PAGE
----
As we've all had time to learn more about the proposed hydroelectric pumped storage facility at Meaford's military base, many of us have been finding areas of concern, some serious, some less so, but all requiring answers. Over the weekend a public information session was hosted by a citizen group who call themselves Save Georgian Bay, and that meeting, while important and informative, provided just one side of the issue, and I am hoping in the not too distant future we can learn even more.
Before I continue, let's all remember that this proposal is simply that – a proposal, and it is in the very earliest of stages of a feasibility study. In short, this proposed project won't get underway any time soon, if it gets underway at all. There are many hurdles to cross, some of them quite massive given the environmental impact studies that would need to be undertaken along with a host of red tape to clear. If I were a betting man, I likely wouldn't be too concerned with this proposal at this point, given the hurdles ahead, and I would put my money on it never proceeding past the feasibility study stage. But I'm not a betting man, and many things have happened in my lifetime that I was convinced would never happen.
In my Rants & Raves column in our September 19 print paper I wrote about some of my initial concerns, and as time goes on my own list will no doubt grow, but hopefully I will be able to find answers to either confirm my concerns, or that will offer some comfort.
I doubt that there is anyone in this community who isn't concerned about any potential impact on the bay. I live a stone's throw from the water's edge, and I drive along our waterfront several times each day in my travels – the bay is a large part of why I moved to Meaford, and I certainly want to ensure its health for the years to come.
If a project such as is proposed damages the life in the bay, the impacts would be far-reaching. Such a scenario would destroy Meaford's popularity as a fishing destination, which in turn hurts local businesses. So we all need to feel certain that a project such as this will not muddy up our pristine bay, and kill millions of fish.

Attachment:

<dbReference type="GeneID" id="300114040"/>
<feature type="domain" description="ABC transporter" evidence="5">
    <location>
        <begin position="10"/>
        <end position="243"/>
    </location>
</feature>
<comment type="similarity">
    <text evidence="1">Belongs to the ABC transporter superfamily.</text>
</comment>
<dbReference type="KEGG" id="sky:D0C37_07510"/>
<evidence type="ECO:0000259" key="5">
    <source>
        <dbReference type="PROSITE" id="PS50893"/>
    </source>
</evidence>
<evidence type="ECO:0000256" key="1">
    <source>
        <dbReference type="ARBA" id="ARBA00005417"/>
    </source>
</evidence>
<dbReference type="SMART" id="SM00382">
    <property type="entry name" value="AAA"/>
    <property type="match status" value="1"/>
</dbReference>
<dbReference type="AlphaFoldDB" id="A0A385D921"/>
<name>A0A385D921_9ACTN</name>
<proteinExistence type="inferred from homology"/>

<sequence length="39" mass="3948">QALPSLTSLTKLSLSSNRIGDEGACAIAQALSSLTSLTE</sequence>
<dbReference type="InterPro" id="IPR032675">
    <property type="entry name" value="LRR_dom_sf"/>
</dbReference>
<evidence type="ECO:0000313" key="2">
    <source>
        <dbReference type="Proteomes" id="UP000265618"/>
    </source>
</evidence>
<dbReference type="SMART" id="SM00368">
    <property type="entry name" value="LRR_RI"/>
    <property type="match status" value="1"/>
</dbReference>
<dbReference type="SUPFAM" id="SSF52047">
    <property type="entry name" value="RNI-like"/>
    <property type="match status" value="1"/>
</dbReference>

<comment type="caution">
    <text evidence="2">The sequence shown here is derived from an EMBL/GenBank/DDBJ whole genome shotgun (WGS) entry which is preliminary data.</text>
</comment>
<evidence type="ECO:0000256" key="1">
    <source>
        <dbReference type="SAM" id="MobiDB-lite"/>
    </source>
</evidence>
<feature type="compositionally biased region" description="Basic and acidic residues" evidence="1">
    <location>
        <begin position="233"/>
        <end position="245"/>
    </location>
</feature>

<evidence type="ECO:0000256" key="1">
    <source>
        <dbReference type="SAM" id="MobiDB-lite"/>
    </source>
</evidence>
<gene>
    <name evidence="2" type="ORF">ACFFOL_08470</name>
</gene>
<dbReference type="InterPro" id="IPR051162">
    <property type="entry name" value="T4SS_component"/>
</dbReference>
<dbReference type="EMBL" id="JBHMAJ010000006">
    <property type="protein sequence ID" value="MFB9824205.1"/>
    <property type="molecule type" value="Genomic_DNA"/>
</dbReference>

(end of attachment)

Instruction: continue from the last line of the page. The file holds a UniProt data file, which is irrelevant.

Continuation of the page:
I also worry about the impact of such a project on neighbouring residents and of course their property values, which could be impacted if the project were to move forward.
As I wrote in our print paper on September 19, I am also concerned about the impact of bringing 800 workers into this small municipality for the projected four year construction period. How would Meaford accommodate such a large influx of bodies, and how would our services and businesses hold up under that pressure. Would Meaford businesses benefit at all, or would most of those workers head to the larger community of Owen Sound for their goods and services, leaving Meaford suffering the consequences but reaping none of the benefits of a major project like this?
Another concern I expressed in my September 19 column was that with any proposal such as this, we must always be on our guard simply because there are profits to be made. Don't ever be fooled by these sorts of proposals as there is nothing altruistic about them. No corporation would consider investing three billion dollars in any project unless there are significant profits to be made, so the proponent no doubt is anticipating billions in profits in order to justify billions in investment, and whenever there are profits to be made on projects like this, we are wise to ask as many questions as possible and to mull the pros and cons.
As you can see, the questions and concerns are many, and they are far-ranging. The information session held by citizens on October 12 was a good start, but I must say I was disappointed that the only information provided came from residents via online research. With two hundred residents in the community centre, it would have been beneficial to have also had representatives from TC Energy on hand to field questions and provide clarification. As was explained in an article published earlier this week, TC Energy offered to attend, make a presentation, and to answer questions, but that offer was declined by the organizers of the meeting, which is unfortunate because nobody benefits from hearing just one side of any story. For an issue as important as this, carrying significant potential consequences such as this, we need to hear from all sides, not just the most vocal among us.